Little Tybee – Humorous to Bees

Little Tybee - Humorous to Bees

One of the trickiest things to do in music is combine influences without sounding derivative. It takes true skill, focus, and cohesion of minds to channel multiple genres into a fresh, genuine and organic new identity. On its second LP, Humorous to Bees, Little Tybee has done just that. With a wonderful blend of styles and a fun, free vibe, the album is a joy to hear.

The foundation of Atlanta’s Little Tybee lies in the core songwriting of vocalist/guitarist/pianist Brock Scott. After he composes the outlines, the rest of the gang (guitarist Josh Martin, violinist Nirvana Kelly, bassist Ryan Donald, and percussionist Pat Brooks) help expand them. Little Tybee may best be classified as an orchestral pop group with a foundation in bluegrass, blues, jazz, and soul. They’re quite a melting pot, and luckily, these varied backgrounds culminate in a wonderful spirit and heartfelt tone.

The title track opens the album with a brief poem recited over acoustic guitar. The track segues into “Strong Ears” with light percussion before a calm melody, slide guitar, mellow bass, elegant violin, and simple harmonies develop the song. Scott’s vocals are one of the best aspects of Little Tybee; he exudes a fragile and soulful coolness with every word, and his band provides perfect accompaniment. The album’s single, “Nero,” is easily a highlight thanks to its catchy, sorrowful melody and mysterious music. However, the best song on Humorous to Bees is “Revolution.” Its haunting, recurring piano riff, clever wordplay, and vocal melody carries the piercing storytelling style of Tori Amos, and the way the other instruments bring an affective layer is sublime. Few tracks are this intimate and involving in modern music.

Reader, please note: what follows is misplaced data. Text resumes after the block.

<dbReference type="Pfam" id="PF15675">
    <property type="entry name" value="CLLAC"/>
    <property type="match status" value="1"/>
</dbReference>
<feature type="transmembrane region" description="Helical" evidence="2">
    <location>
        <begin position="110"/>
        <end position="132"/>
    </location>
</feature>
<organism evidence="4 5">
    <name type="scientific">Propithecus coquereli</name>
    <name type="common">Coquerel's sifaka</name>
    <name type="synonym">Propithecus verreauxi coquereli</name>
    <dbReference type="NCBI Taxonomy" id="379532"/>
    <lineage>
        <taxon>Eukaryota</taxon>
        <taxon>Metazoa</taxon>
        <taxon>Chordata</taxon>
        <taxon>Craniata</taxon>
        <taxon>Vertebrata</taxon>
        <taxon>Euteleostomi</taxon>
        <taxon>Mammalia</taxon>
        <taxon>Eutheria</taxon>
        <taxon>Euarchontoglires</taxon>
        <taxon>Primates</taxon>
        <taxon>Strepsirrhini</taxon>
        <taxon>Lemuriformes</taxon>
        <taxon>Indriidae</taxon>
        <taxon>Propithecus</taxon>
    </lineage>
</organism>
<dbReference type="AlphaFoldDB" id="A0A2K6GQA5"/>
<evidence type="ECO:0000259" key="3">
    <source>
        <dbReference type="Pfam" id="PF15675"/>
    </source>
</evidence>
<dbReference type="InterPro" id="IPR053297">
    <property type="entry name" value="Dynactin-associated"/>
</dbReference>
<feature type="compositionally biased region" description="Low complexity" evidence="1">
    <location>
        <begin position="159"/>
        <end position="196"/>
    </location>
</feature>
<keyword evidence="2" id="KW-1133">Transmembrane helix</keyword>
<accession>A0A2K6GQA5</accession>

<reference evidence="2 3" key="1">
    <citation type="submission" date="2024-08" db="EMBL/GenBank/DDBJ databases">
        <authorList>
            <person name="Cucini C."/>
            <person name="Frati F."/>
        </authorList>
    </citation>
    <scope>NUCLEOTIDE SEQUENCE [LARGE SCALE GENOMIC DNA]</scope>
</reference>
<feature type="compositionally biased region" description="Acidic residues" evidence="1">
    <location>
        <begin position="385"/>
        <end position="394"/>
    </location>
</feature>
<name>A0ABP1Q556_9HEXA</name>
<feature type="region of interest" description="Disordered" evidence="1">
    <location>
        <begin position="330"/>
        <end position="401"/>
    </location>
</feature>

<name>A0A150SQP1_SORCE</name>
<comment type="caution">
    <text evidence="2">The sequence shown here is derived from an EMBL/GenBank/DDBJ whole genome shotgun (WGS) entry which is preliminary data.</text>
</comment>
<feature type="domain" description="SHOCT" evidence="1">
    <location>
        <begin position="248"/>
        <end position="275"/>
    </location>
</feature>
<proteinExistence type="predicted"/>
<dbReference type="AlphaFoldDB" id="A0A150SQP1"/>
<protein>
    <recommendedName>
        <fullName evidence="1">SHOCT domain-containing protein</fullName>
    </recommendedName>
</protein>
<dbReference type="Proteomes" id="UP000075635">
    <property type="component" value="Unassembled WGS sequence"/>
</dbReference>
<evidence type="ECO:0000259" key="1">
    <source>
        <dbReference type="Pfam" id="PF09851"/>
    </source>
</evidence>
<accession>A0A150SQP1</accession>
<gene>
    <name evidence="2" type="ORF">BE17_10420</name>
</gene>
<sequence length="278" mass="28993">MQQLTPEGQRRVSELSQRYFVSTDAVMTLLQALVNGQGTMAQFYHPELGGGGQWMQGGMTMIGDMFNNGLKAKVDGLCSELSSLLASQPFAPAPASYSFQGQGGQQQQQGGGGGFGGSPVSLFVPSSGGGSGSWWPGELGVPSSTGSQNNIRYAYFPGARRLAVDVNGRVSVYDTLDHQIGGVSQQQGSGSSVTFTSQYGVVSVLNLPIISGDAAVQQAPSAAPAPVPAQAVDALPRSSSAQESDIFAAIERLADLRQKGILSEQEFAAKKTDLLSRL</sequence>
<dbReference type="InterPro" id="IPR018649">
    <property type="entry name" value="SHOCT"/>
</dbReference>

What’s most special about Humorous to Bees is how it lends itself to several situations. Most of the songs have a danceable quality, but at the same time, they’re intricate and intelligent enough lyrically to stop you in place for close analysis and listening. For example, “The Wind Will Blow You Love” builds to a beautifully affective moment similar to Ben Folds’ great “Kylie from Connecticut. “ Every song on here is expertly arranged to be instantly accessible while also revealing new things with each listen.

Humorous to Bees is a perfect example of how great music can be if artists believe in themselves and follow their unique directions. The album packages introspection and an array of themes into an uninhibited, free spirited casing. It’s amazing how well the diverse styles work together, and overall, Humorous to Bees proves that Little Tybee is a very intriguing act deserving of the media spotlight.

Check out their video for “Nero” here!